Michael Geier, a longtime officer and supervisor in both Albuquerque and Chicago, takes over a department that is in the midst of federally mandated reforms related to excessive use of force. “Now there is a new APD and a new way of doing things,” he said.
Michael Geier, Albuquerque’s interim police chief since December, has won the job permanently, reports the city’s Journal. Mayor Tim Keller announced Wednesday that Geier, 65, had been selected by a five-member search committee from among 28 candidates. Geier worked as a police officer in the Chicago area for 20 years, working his way up the ranks to lieutenant, before spending another 20 years as an Albuquerque cop. He then worked as chief in Rio Rancho, an Albuquerque suburb. Keller said Geier was the best candidate to combat crime, reform the department and improve relations between police and the community.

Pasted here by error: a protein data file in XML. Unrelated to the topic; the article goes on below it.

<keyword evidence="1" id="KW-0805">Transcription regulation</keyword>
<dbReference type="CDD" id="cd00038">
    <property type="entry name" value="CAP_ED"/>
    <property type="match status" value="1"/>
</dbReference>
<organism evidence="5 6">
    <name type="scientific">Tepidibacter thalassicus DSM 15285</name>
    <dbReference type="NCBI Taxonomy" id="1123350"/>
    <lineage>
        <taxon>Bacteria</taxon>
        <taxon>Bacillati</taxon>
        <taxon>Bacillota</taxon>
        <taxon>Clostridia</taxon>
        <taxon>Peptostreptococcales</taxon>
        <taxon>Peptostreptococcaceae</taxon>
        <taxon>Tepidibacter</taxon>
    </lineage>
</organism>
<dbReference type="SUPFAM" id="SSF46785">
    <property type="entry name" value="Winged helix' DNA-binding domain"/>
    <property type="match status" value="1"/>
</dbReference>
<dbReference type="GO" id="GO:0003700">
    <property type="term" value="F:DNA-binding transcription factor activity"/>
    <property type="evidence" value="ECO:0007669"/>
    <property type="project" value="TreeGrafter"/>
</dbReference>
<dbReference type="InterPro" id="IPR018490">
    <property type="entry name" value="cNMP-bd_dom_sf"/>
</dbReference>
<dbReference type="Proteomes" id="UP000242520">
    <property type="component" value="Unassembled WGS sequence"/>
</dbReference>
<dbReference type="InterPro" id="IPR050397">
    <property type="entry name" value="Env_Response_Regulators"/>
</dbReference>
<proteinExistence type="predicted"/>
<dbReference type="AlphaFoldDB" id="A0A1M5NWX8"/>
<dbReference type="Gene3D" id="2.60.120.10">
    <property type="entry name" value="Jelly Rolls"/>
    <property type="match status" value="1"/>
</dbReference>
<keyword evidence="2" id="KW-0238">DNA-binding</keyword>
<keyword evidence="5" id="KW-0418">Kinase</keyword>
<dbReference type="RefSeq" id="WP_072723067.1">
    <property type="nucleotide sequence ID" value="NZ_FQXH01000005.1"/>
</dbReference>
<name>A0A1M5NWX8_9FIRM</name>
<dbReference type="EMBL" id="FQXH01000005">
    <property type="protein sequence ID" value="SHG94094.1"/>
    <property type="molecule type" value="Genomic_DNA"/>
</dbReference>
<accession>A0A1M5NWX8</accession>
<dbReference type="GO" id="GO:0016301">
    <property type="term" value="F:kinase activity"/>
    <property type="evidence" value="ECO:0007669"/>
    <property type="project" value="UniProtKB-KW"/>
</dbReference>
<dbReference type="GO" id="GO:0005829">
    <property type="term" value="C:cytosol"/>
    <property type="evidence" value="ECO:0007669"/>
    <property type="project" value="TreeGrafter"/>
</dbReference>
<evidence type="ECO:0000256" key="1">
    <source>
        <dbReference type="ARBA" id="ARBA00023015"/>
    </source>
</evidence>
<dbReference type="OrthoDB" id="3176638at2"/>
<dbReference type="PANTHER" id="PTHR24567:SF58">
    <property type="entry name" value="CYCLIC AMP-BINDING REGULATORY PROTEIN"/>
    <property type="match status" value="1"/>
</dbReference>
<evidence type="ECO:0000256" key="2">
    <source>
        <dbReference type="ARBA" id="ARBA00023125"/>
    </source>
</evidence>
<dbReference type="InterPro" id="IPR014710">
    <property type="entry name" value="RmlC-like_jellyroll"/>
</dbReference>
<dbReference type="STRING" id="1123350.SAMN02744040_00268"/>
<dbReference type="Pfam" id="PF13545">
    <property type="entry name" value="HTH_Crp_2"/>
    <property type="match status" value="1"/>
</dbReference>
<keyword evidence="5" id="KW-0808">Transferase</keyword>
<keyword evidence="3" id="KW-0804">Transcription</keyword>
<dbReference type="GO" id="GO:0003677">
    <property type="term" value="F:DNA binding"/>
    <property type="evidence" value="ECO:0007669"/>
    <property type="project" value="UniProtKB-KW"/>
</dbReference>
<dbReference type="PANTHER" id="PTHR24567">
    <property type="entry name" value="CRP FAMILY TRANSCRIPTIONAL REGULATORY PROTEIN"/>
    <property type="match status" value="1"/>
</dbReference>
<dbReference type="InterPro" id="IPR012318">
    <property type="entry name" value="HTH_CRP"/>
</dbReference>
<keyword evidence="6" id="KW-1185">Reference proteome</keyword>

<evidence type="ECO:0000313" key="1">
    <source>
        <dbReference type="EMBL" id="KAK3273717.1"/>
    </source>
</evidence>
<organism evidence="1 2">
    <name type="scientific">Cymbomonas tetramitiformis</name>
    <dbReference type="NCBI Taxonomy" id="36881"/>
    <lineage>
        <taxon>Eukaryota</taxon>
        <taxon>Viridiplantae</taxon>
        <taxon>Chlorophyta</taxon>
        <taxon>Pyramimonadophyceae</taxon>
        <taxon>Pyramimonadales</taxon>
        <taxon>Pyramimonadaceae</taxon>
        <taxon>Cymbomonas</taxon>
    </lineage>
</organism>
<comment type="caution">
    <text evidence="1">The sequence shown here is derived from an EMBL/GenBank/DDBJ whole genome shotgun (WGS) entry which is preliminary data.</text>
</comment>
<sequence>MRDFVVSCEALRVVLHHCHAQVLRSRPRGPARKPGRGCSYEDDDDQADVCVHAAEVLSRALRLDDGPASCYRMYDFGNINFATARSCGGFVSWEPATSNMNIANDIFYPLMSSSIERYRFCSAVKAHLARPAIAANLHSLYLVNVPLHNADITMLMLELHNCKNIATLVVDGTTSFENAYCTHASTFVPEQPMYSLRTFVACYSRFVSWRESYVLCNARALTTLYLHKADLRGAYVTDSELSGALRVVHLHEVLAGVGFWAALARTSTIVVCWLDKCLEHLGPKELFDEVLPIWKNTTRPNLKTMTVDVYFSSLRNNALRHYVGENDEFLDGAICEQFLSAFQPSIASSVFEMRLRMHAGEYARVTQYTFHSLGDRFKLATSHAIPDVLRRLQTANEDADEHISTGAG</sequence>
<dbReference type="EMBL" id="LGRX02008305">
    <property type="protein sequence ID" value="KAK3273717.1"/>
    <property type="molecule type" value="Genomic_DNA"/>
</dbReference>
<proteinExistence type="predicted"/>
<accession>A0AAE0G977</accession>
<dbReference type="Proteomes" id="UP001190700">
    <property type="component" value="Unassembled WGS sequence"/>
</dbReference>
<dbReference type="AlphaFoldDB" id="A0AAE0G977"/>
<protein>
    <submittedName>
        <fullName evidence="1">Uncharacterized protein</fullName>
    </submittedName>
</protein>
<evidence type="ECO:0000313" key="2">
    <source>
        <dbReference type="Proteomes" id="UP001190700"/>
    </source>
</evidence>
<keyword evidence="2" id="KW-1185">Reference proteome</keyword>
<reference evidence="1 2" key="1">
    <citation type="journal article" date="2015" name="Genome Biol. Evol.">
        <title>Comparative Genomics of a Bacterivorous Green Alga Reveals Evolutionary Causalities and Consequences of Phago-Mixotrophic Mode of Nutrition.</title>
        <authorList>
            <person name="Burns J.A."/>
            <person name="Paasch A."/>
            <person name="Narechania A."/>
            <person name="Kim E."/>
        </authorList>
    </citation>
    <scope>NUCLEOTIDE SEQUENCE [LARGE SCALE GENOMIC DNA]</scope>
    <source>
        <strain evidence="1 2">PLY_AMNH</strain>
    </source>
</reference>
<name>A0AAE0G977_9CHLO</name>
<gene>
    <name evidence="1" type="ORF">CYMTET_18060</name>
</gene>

The city council is expected to vote on the appointment next week. The Albuquerque Police Department is in the midst of a years-long reform effort brought on by a Department of Justice investigation that found the department had a pattern of excessive force. “I’m taking this responsibility with my eyes wide open,” Geier said. “There was an APD that was an old APD (that had) an old way of doing things that led to mistrust from the community. Now there is a new APD and a new way of doing things. … We’re going to be more aggressive in fighting crime, but we also will acknowledge our mistakes.”